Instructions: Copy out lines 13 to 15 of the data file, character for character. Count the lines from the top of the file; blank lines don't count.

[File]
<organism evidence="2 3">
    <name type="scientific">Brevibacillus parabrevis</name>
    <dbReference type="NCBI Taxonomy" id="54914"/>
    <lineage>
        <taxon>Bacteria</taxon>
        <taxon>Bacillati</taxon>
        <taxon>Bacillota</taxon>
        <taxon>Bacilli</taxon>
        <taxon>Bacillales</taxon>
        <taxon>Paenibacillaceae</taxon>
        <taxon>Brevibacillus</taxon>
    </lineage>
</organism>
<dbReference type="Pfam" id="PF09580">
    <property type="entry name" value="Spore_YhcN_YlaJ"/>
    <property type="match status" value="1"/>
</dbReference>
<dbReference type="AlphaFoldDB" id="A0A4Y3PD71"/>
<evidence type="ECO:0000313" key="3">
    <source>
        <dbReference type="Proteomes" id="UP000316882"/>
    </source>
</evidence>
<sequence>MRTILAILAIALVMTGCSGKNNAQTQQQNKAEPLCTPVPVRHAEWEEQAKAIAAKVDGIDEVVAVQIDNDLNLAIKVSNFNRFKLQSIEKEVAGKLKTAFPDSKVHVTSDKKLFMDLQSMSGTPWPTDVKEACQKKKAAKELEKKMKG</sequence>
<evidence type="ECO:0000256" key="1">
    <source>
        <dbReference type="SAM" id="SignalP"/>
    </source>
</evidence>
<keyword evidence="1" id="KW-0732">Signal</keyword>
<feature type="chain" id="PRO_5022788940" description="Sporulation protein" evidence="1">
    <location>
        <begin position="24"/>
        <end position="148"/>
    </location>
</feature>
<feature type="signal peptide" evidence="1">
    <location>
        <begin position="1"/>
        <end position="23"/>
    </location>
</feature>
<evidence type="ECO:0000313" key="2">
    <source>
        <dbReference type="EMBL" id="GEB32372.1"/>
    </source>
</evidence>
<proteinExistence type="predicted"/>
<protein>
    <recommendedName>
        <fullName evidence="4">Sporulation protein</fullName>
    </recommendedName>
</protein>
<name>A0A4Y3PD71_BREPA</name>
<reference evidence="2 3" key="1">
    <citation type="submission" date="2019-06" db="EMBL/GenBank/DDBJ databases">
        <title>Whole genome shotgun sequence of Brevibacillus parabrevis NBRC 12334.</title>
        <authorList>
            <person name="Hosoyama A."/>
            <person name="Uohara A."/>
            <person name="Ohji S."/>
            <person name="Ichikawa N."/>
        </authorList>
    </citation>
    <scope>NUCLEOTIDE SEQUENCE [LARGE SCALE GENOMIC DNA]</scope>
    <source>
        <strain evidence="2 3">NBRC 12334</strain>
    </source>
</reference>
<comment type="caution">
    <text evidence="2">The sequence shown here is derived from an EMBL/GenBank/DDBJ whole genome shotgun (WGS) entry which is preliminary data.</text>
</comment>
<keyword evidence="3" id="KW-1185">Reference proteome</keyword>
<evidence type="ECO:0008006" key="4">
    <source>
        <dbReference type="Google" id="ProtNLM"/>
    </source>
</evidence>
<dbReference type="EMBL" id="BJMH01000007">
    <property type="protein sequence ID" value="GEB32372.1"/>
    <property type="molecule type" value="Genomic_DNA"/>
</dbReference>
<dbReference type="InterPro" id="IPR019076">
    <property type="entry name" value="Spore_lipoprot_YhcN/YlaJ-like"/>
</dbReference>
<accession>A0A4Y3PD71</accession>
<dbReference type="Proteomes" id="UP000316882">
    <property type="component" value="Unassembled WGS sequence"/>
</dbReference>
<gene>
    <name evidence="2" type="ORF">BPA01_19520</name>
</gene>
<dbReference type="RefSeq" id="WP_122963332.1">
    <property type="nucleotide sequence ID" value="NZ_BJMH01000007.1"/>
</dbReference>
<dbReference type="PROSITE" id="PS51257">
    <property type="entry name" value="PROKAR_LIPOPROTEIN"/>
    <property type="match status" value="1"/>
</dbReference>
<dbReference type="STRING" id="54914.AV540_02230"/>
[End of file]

</organism>
<dbReference type="Pfam" id="PF09580">
    <property type="entry name" value="Spore_YhcN_YlaJ"/>